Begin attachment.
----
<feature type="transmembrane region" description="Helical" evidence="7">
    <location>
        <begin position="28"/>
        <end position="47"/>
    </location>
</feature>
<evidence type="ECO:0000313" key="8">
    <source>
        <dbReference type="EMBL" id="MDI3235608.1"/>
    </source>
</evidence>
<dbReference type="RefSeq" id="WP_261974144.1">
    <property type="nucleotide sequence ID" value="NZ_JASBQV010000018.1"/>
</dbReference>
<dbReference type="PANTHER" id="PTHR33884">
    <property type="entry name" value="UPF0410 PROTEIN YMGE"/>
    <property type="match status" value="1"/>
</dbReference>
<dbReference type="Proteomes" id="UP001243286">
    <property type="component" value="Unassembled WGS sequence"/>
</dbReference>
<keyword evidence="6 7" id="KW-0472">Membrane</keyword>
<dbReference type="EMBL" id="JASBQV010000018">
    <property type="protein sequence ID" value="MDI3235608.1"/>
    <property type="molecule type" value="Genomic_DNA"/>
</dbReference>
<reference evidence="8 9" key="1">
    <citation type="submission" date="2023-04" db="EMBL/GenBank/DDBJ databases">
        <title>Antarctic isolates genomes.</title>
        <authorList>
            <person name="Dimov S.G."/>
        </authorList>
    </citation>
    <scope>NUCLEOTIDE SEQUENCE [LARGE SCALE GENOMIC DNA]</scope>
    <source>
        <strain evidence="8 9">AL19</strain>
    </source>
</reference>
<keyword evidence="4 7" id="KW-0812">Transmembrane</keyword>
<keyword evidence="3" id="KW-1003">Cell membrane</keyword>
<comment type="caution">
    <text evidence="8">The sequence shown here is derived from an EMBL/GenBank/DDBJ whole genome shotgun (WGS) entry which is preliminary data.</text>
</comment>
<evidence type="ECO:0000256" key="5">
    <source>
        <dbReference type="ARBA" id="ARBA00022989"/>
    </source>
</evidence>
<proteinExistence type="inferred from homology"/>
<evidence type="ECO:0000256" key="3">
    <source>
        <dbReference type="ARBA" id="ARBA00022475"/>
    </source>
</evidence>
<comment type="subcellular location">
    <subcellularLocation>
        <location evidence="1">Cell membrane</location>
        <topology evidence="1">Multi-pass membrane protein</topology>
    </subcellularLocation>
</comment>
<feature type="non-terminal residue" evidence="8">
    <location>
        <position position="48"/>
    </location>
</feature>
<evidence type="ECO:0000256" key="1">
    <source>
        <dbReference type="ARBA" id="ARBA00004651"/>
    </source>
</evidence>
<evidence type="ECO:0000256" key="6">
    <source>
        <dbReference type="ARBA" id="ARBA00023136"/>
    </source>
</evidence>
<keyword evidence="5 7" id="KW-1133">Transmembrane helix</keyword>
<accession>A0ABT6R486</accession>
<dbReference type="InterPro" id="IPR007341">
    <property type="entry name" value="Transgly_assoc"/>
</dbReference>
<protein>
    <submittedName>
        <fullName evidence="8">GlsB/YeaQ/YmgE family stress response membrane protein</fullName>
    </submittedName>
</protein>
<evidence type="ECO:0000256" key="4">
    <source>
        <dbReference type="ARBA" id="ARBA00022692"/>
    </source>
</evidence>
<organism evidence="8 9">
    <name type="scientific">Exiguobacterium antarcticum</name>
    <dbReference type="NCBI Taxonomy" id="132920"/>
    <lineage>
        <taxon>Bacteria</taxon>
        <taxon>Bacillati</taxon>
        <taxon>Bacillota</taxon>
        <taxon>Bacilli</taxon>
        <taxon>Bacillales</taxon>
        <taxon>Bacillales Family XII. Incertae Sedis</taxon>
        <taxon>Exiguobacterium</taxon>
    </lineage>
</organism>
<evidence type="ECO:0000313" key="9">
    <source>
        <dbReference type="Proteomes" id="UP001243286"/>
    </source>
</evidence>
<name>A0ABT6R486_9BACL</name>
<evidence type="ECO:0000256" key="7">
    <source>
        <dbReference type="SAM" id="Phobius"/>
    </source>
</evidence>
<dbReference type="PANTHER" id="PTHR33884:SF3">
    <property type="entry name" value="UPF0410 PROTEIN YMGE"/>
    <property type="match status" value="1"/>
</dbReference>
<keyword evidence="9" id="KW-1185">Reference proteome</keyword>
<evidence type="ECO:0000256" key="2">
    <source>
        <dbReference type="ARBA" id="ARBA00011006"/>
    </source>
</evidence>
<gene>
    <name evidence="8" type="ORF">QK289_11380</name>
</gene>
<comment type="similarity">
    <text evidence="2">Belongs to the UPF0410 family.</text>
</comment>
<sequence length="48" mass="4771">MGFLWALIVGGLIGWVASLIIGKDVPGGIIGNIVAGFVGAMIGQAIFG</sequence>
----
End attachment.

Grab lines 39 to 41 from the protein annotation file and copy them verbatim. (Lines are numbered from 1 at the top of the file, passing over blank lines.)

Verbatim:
<keyword evidence="4 7" id="KW-0812">Transmembrane</keyword>
<keyword evidence="3" id="KW-1003">Cell membrane</keyword>
<comment type="caution">